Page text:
Encouraging Play

I can’t think of a parent that doesn’t want their child to play. We know that play is, quite simply, good for kids.

 

Infants play spontaneously without encouragement, and sometimes despite of many distractions. As they age, our expectations of them tend to change. We encourage them, with the best of intentions, to be more intentional, and we provide opportunities to learn through play.

 

What happens to children’s intrinsic motivation to  play when they are always provided with play prompts?  Play dates, parks with play structures, and art invitations are all a part of my children’s play, but only a part of it.

 

How do my plans interrupt or prevent my children’s developing play ideas?

 

In my more absent-minded or ambitious days, an idea as simple as letting children play can easily fall by the wayside – a victim of my good intentions and life’s obligations.

 

I’ve developed a few habits that have helped keep unstructured play time a part of our lives.

 

Schedule Unstructured Time Even life in a small town can be filled quickly with social appointments,  from park dates to running errands. I protect our stay-at-home days, which are typically Mondays and/or Fridays. We may go for a short walk around our neighborhood, but we spend most of our morning at home and do not schedule play dates with friends or go to the park (even though both are places where free play can happen). As my daughters are 3 years and 1 year old, we are lucky that there really are no obligations that we can not schedule to our convenience. I realize a whole day is not easy to come by, especially as children age, but some time each week in these early years contributes to the development of the habit of play.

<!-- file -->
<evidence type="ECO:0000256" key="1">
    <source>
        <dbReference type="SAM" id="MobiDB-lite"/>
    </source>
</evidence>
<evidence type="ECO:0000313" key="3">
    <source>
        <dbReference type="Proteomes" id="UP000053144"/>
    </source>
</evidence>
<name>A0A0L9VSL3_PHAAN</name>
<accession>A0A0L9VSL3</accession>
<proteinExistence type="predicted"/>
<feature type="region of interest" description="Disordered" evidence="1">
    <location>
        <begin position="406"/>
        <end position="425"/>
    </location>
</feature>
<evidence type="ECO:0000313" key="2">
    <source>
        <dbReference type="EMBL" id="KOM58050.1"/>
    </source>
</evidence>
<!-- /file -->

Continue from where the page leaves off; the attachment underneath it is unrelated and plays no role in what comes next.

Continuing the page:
Have Toys Available that Encourage Independent Play and Let Children Move them as Needed. Open-ended play can be messy. My daughters move furniture and blankets all over the house, lining up all of our chairs to become train cars, and blankets to become beds, blocking the main artery of our home. Designating a space such as a child’s room, bed, or closet (even where play scenes can be left and revisited without changing the flow of the whole house) is one way to let independent play develop.

 

Be a Willing Play Partner. It seems like right before I end my cleaning routine – say, finishing the dishes – my daughter brings me some variety of empty mugs, forks, and rocks, and asks me to “eat” with her. I have never regretted putting those chores aside and playing instead. She does not ask for my participation frequently (that is where my other daughter, Moon, comes in), so when she does we can always come to some agreement about when that can happen. It is not always right away, but when I say I will do something, I follow through.

 

Let Children Take the Lead. Infants and toddlers who have sustained the ability to play independently may not need a partner, so holding back may ultimately be more encouraging of play than jumping in.

 

Play Outside. Nature provides infinite chances to play. We love parks, but have recently been spending more time outside playing in spaces that the girls can run on, hide in, climb over, discover, and marvel at. Heading to the beach? Leave the sand toys at home. Toys can be fun to bring along, but how about leaving all of those things behind so that children can create their own games.

 

How do you keep play a top priority in your everyday lives?

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